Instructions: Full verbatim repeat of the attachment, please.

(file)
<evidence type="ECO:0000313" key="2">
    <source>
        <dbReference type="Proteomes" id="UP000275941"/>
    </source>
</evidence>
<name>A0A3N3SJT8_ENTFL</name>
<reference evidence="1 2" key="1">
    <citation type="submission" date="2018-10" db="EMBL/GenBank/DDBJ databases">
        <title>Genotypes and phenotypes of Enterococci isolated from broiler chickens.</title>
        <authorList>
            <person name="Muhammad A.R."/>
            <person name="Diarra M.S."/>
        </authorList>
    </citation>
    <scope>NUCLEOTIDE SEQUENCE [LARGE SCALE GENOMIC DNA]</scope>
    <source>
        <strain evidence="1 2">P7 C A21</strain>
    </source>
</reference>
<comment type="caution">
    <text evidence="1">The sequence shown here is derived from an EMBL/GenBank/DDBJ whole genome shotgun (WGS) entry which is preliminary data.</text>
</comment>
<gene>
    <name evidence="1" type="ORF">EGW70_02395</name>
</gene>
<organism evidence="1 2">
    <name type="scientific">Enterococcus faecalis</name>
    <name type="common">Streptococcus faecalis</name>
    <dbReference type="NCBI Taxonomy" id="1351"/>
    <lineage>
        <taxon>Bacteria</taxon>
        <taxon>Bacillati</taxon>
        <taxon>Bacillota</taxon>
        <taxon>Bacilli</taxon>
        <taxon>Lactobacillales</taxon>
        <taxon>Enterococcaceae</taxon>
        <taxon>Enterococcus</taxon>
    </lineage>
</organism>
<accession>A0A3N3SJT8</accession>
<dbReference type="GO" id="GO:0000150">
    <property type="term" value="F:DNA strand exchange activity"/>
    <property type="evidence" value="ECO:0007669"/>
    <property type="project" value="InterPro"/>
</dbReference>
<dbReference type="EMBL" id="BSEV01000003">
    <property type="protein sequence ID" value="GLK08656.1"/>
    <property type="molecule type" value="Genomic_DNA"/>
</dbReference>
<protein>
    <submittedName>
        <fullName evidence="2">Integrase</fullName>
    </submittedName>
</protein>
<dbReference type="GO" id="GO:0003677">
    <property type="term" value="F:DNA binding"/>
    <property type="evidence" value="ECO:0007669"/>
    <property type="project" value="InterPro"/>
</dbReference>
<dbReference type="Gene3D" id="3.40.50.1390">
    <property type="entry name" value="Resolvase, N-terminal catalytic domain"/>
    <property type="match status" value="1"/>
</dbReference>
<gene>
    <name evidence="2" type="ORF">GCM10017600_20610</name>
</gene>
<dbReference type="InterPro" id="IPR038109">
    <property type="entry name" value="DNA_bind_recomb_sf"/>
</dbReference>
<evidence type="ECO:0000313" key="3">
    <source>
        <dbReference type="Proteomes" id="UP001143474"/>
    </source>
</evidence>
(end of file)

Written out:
<evidence type="ECO:0000313" key="2">
    <source>
        <dbReference type="Proteomes" id="UP000275941"/>
    </source>
</evidence>
<name>A0A3N3SJT8_ENTFL</name>
<reference evidence="1 2" key="1">
    <citation type="submission" date="2018-10" db="EMBL/GenBank/DDBJ databases">
        <title>Genotypes and phenotypes of Enterococci isolated from broiler chickens.</title>
        <authorList>
            <person name="Muhammad A.R."/>
            <person name="Diarra M.S."/>
        </authorList>
    </citation>
    <scope>NUCLEOTIDE SEQUENCE [LARGE SCALE GENOMIC DNA]</scope>
    <source>
        <strain evidence="1 2">P7 C A21</strain>
    </source>
</reference>
<comment type="caution">
    <text evidence="1">The sequence shown here is derived from an EMBL/GenBank/DDBJ whole genome shotgun (WGS) entry which is preliminary data.</text>
</comment>
<gene>
    <name evidence="1" type="ORF">EGW70_02395</name>
</gene>
<organism evidence="1 2">
    <name type="scientific">Enterococcus faecalis</name>
    <name type="common">Streptococcus faecalis</name>
    <dbReference type="NCBI Taxonomy" id="1351"/>
    <lineage>
        <taxon>Bacteria</taxon>
        <taxon>Bacillati</taxon>
        <taxon>Bacillota</taxon>
        <taxon>Bacilli</taxon>
        <taxon>Lactobacillales</taxon>
        <taxon>Enterococcaceae</taxon>
        <taxon>Enterococcus</taxon>
    </lineage>
</organism>
<accession>A0A3N3SJT8</accession>
<dbReference type="GO" id="GO:0000150">
    <property type="term" value="F:DNA strand exchange activity"/>
    <property type="evidence" value="ECO:0007669"/>
    <property type="project" value="InterPro"/>
</dbReference>
<dbReference type="EMBL" id="BSEV01000003">
    <property type="protein sequence ID" value="GLK08656.1"/>
    <property type="molecule type" value="Genomic_DNA"/>
</dbReference>
<protein>
    <submittedName>
        <fullName evidence="2">Integrase</fullName>
    </submittedName>
</protein>
<dbReference type="GO" id="GO:0003677">
    <property type="term" value="F:DNA binding"/>
    <property type="evidence" value="ECO:0007669"/>
    <property type="project" value="InterPro"/>
</dbReference>
<dbReference type="Gene3D" id="3.40.50.1390">
    <property type="entry name" value="Resolvase, N-terminal catalytic domain"/>
    <property type="match status" value="1"/>
</dbReference>
<gene>
    <name evidence="2" type="ORF">GCM10017600_20610</name>
</gene>
<dbReference type="InterPro" id="IPR038109">
    <property type="entry name" value="DNA_bind_recomb_sf"/>
</dbReference>
<evidence type="ECO:0000313" key="3">
    <source>
        <dbReference type="Proteomes" id="UP001143474"/>
    </source>
</evidence>